After thousands of U.S. veterans won a class action suit against the military over being used in chemical and biological testing, the Army says it will pay for their medical care. But the group's attorneys say the service is falling short of meeting its obligations and that it's withholding details veterans are seeking about what agents they were exposed to.

The Army says veterans can be treated for any injuries or diseases caused after the service used the soldiers as research subjects in the period from 1942 to 1975.

Updated at 7 a.m. ET

A magnitude 7.3 earthquake that struck northern Iraq and parts of Iran has killed more than 400 people in both countries and injured more than 6,000, according to officials. It is the strongest quake to hit the region in years.

U.S. Commerce Secretary Wilbur Ross, Britain's Queen Elizabeth and a key ally to Canadian Prime Minister Justin Trudeau are among the 120 rich and powerful people mentioned in the Paradise Papers, a new release of data about offshore tax havens and obscure financial dealings.

Sen. Rand Paul calls it an "unfortunate event." Police are calling it assault — and many people are trying to figure out why Paul's neighbor, a fellow medical doctor, might allegedly have attacked him with enough force to fracture five ribs. Paul was reportedly tackled while he was mowing the grass at his home in Bowling Green, Ky.

Police who were called to Paul's home shortly after 3 p.m. local time on Friday say they arrested Paul's neighbor, 59-year-old Rene Boucher, and charged him with fourth-degree assault.

President Trump says: "I'm the only one that matters" in setting U.S. foreign policy, thus downplaying the importance of high-level jobs such as the assistant secretary of state, which is currently vacant.

"Let me tell you, the one that matters is me," Trump said in an interview that aired on Fox News on Thursday night. "I'm the only one that matters, because when it comes to it, that's what the policy is going to be. You've seen that, you've seen it strongly."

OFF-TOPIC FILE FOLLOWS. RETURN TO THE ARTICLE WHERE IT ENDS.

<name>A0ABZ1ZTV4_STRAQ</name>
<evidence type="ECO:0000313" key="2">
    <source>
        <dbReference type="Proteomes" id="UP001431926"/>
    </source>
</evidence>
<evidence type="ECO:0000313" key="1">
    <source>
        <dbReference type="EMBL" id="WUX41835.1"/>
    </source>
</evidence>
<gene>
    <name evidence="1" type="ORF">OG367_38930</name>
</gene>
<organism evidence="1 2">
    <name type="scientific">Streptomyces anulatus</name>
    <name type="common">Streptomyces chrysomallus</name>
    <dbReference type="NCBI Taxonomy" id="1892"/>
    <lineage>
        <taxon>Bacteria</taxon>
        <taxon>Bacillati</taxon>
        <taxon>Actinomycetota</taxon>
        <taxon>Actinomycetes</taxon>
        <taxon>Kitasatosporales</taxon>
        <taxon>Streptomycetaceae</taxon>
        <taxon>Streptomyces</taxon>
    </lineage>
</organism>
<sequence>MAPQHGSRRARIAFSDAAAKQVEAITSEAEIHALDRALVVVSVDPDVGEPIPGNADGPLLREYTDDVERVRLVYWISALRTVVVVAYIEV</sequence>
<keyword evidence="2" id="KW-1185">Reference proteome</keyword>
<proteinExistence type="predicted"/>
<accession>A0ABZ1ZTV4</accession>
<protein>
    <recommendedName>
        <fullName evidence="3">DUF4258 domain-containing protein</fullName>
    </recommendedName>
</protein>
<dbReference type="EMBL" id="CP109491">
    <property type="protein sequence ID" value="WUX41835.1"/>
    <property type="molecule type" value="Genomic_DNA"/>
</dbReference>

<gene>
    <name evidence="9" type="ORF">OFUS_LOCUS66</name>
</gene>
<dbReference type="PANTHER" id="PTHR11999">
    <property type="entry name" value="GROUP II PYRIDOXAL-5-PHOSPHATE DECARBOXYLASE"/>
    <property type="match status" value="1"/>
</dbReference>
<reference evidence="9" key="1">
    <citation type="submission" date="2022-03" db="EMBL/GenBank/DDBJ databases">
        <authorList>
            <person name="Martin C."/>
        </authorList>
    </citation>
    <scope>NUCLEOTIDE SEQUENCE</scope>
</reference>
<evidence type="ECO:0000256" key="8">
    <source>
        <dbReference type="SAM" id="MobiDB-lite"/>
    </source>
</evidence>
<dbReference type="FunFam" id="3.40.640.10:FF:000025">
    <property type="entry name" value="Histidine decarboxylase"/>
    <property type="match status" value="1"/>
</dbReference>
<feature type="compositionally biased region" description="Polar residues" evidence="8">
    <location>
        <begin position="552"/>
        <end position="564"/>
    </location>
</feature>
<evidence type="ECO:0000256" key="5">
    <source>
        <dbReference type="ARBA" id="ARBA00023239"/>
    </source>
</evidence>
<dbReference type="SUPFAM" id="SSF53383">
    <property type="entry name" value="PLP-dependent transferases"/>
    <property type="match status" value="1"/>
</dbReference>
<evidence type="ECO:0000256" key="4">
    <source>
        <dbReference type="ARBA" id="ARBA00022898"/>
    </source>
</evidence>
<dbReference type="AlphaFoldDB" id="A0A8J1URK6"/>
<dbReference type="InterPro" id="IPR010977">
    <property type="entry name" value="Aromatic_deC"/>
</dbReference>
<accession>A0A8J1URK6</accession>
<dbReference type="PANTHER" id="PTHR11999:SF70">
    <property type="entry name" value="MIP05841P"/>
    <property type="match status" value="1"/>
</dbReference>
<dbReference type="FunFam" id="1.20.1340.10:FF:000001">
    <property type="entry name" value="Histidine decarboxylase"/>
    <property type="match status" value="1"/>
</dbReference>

The U.S. economy added 261,000 jobs in October, according to the monthly jobs report from the Bureau of Labor Statistics. The unemployment rate fell by a small notch, from 4.2 percent to 4.1 percent.

While job creation showed a rebound from hurricane season, the October result didn't meet analysts' expectations that the report would easily top 300,000 jobs.

Updated at 3:40 p.m. ET

Paul Manafort, President Trump's former campaign chairman, has been indicted on federal charges that range from conspiracy against the United States to conspiracy to launder money. He was taken into federal custody Monday morning, along with his longtime deputy.

In a court hearing around midday, both Manafort and his co-defendant, Rick Gates, pleaded not guilty.

It has the power to save lives by targeting opioid overdoses — something that kills more than 140 Americans every day. And now Narcan, the nasal spray that can pull a drug user back from an overdose, is being carried by all of Walgreens' more than 8,000 pharmacies.

The International Committee for the Red Cross is urging countries to handle captured ISIS fighters according to international legal standards, in the wake of the extremist group's loss of its so-called capital in the Syrian city of Raqqa.

The flow of foreign fighters to Syria, where thousands of would-be ISIS fighters flocked in recent years, has shown signs of reversing. The group once had tens of thousands of fighters at its command; last week, U.S. officials estimated that 3,000 to 7,000 were continuing to fight in Iraq and Syria.

NPR's Ruth Sherlock reports: